As Christopher Vogler writes, in a book charting the mono-myth of the hero’s journey through epic cinema (such as Star Wars): “Mentors in stories act mainly on the mind of the hero, changing her consciousness or redirecting her will. Mentors also strengthen the hero’s mind to face an ordeal with confidence. Menos also means courage.”
So bearing all that in mind, let’s turn to marketing now for a few minutes.
Marketing is a term I usually shy away from. Marketers, like advertisers, have a bad name, and rightly so in a lot of ways. While to a large degree I probably think a lot like a marketer, I don’t ever want to be called one.
Part of why can be summarised by taking a look as the views of notable 1920s adman Stanley Resor – a dominant adman of the time – who brought a few concepts of psychology to the advertising industry. As Jonah Sachs notes in his book, Winning the Story Wars, Resor though that “it was a mistake to think that human beings were individuals full of potential and purpose. Instead, he believed, people were undifferentiated parts of a writing mass, driven by vanity, hunger, fear and lust.”
The type of marketing that evolves from this kind of thinking can be what Sachs calls “inadequacy marketing,” where the “Dark Art” is to convince people to purchase things that they didn’t want before (and arguably didn’t ever need). In its simplest form it works like this:
- Create anxiety
- Introduce the magic solution
A classic example of anxiety marketing is a past campaign of the mouthwash Listerine. The breakthrough campaign which catapulted Listerine beyond all other mouthwashes focused on halitosis, or bad breath.
The magic of the campaign wasn’t convincing people that Listerine helps cure bad breath. This is a fact, which people could have been told directly. What happens is that the campaign creates fears – in this case that halitosis makes you unpopular – and then tells people that Listerine will help them conquer these fears.
In storytelling terms, the ad has created a desire for our hero, which is to be popular. The product, as mentor, helps this goal to be achieved by removing the hero’s bad breath.
For a price, of course.
Another example of this type of marketing are those ads which have women (and sometimes men, but more often women) in various stages of undress in sexually suggestive and completely ludicrous poses.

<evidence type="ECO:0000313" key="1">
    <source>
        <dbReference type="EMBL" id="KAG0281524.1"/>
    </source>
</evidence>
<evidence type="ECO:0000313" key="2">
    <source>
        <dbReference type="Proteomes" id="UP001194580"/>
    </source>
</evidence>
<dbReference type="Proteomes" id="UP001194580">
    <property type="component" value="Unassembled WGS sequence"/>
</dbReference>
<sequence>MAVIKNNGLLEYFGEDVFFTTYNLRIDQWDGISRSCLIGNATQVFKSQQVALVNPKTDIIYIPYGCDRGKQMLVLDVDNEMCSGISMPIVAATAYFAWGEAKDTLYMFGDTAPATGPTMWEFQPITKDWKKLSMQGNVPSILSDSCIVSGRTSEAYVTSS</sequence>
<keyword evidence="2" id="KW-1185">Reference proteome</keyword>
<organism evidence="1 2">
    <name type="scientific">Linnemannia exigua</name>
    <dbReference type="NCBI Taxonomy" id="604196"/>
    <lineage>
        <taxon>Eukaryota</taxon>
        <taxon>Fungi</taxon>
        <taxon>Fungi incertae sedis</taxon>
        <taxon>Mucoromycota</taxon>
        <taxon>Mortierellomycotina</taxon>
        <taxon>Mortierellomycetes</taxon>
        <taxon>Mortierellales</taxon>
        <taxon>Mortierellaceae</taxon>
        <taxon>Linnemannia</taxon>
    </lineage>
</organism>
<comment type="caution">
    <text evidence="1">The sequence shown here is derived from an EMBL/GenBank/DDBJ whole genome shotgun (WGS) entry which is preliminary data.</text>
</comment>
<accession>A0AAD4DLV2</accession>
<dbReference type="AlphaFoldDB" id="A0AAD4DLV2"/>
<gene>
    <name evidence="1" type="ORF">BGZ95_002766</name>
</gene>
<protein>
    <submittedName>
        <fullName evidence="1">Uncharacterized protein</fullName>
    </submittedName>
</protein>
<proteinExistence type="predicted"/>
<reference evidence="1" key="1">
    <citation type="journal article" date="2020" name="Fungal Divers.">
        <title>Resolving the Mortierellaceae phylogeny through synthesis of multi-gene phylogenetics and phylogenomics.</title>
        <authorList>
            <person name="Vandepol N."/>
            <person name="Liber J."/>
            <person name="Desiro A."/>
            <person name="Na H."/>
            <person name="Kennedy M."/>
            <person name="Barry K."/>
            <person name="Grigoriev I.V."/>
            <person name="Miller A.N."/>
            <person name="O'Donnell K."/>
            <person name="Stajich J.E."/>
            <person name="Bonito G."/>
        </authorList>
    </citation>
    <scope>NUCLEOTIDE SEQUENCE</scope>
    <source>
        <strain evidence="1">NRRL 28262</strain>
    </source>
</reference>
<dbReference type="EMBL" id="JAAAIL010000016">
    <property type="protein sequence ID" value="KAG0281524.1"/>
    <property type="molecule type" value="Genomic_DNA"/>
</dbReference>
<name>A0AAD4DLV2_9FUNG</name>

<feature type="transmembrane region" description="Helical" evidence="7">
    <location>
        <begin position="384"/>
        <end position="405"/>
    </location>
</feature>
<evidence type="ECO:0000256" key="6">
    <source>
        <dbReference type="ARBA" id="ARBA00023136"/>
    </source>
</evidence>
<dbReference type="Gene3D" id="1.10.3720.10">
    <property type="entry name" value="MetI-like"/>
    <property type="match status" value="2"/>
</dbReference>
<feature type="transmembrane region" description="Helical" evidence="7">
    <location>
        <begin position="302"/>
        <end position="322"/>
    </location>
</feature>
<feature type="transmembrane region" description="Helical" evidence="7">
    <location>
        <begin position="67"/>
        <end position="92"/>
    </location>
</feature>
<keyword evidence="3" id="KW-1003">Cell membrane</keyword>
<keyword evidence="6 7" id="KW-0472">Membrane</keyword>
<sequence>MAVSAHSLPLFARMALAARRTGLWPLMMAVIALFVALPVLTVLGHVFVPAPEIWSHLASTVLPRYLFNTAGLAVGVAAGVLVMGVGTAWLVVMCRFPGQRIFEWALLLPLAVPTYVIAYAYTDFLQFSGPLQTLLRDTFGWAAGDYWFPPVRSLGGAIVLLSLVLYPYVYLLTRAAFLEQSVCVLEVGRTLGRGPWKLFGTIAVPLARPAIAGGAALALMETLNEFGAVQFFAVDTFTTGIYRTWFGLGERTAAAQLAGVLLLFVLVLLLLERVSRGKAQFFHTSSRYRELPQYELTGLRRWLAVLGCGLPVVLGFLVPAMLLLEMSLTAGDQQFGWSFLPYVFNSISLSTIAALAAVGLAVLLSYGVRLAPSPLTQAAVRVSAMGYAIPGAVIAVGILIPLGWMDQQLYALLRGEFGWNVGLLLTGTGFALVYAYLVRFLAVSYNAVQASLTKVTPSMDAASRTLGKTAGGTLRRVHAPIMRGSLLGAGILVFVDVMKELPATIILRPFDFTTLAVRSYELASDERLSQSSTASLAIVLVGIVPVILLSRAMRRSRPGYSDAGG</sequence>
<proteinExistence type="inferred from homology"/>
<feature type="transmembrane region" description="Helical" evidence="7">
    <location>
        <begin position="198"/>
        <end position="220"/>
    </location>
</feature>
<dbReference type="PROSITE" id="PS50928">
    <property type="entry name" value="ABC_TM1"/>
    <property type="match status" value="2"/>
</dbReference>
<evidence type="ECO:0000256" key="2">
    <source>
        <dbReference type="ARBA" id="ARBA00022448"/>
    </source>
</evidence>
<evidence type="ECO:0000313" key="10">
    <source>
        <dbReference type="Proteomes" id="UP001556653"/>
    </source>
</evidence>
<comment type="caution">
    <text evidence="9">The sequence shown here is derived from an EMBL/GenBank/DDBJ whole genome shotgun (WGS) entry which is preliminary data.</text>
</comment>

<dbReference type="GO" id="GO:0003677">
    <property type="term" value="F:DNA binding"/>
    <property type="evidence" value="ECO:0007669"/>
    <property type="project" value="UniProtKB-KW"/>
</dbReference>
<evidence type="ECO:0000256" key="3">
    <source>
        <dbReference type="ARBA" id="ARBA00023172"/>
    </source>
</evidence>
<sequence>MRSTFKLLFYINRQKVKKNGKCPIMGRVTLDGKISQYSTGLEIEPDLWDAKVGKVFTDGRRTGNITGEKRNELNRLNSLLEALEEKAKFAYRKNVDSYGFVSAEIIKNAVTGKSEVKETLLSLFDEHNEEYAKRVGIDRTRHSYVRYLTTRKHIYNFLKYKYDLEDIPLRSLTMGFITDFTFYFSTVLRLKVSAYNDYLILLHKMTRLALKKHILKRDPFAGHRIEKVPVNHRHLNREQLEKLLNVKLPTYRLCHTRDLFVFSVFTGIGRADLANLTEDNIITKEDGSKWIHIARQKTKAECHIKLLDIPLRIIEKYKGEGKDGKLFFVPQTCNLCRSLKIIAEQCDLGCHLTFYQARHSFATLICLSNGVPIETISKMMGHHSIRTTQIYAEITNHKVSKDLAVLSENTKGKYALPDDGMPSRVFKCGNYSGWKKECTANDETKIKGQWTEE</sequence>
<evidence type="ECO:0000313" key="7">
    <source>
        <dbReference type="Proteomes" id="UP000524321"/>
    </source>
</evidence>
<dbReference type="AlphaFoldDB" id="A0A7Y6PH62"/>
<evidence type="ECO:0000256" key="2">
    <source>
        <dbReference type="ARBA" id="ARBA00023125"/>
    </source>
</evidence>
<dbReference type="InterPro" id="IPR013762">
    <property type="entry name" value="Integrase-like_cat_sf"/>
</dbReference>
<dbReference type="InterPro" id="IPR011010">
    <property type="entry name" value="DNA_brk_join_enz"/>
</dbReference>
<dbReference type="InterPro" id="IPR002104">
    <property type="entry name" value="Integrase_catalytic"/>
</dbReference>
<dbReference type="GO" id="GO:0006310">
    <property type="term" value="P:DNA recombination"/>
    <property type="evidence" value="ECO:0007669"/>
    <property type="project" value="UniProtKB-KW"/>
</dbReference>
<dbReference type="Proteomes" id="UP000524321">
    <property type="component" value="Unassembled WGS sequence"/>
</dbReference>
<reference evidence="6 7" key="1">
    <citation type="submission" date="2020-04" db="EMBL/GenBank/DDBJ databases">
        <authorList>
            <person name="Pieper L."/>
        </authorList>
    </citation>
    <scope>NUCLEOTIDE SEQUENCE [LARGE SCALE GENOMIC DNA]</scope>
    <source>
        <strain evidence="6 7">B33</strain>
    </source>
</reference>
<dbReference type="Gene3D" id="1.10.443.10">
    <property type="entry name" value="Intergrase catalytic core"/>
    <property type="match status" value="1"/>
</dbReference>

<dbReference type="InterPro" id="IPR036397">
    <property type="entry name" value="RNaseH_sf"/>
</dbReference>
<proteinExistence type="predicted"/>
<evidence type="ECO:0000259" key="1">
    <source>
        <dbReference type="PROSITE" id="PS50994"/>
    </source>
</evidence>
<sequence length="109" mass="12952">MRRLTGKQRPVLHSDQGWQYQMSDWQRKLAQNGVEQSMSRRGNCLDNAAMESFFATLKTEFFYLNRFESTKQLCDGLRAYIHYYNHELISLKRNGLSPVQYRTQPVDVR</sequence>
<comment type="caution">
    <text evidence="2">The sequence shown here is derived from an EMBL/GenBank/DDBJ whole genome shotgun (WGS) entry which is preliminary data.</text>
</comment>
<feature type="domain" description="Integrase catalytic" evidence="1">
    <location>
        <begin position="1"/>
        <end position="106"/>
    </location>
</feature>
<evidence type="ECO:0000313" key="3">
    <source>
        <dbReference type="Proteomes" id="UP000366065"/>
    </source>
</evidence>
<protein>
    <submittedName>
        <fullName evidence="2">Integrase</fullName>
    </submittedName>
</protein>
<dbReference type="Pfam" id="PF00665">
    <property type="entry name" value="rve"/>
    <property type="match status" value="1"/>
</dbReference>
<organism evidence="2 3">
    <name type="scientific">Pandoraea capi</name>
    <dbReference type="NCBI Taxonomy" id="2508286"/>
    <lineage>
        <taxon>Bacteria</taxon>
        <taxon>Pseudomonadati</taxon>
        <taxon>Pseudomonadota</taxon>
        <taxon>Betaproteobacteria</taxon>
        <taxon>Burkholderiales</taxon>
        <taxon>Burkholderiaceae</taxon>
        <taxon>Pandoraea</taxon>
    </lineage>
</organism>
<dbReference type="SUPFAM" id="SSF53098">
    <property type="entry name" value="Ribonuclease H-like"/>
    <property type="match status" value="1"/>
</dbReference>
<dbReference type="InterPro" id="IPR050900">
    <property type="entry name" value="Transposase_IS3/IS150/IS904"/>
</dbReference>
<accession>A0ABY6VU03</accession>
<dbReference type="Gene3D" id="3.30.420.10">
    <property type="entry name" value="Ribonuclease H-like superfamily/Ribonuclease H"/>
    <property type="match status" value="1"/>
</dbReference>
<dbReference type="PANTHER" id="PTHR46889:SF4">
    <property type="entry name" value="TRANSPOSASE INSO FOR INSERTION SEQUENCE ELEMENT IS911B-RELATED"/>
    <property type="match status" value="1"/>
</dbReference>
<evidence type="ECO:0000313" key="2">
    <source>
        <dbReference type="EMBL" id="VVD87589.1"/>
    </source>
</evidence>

Ads like this work on two levels – on women the ad is creating anxiety about their appearance, creating an aspirational shape that can be achieved through, for example, drinking Coke. For men, the ad is appealing to lust – if you drink Coke guys, you can have a woman like this.
Of course, not all women or men fall for such base tricks. But enough do. If it didn’t work, companies wouldn’t do it.
In these examples, both the Listerine and Coke campaigns play on anxieties – I am unpopular, I don’t look like this, I don’t have a girlfriend who looks like this. The difference between these Listerine and Coke campaigns is that Listerine, even though it won’t make you popular, actually cures bad breath. But drinking a lot of Coke – with ten teaspoons of sugar per can – is surely not going to go anyway towards improving your physique or your luck in love. Believe me, I tried, and all I ended up with was a beanbag for a waistline.
Marketers don’t always rely on negative or base emotions to sell products, even when they are using the same mentor archetype to create aspirations in people and sell their product. The classic Marlboro Man campaign appeals to the pioneer spirit, the rugged outdoors man, the adventurer.
Similarly, Barack Obama’s 2008 campaign slogan was “Yes we can”, and was all about hope. In this scenario the American people are positioned as wanting a better future, of wanting real change in their lives. By working with Barack Obama (at a minimum by voting for him), people can achieve that goal.
Of course, both of the Marlboro and Obama campaigns suffer from an authenticity problem. Smoking cigarettes, for example, obviously does not make someone adventurous or a pioneer. The authenticity gap with Obama is more subtle. After the great success in 2008, he found himself having to balance the high expectations which had been generated during the campaign with the actual practicalities of creating change in a democracy, which can be painfully slow even without a hostile congress.
What I’m trying to convey, hopefully successfully, is the way in which marketers position their products, or candidate, in relation to their customers. And regardless of the lack of authenticity, or the creation of false anxieties, these methods work. If they didn’t, advertisers wouldn’t use them.
But where this really gets interesting for me is when we think about these aspects of storytelling and marketing and relate them to the care sector, and what you do, and who you work with and your relationship with them.
Arguably, each one of us is the hero in our own lives. In our own story we have goals, and often there are barriers in-between where we are and where we want to be or how we’d like to be living. In these terms framing what we’re talking about in terms of people living with a disability, or who are aging, or socially disadvantaged in some way, should not be too much of a stretch for our imaginations.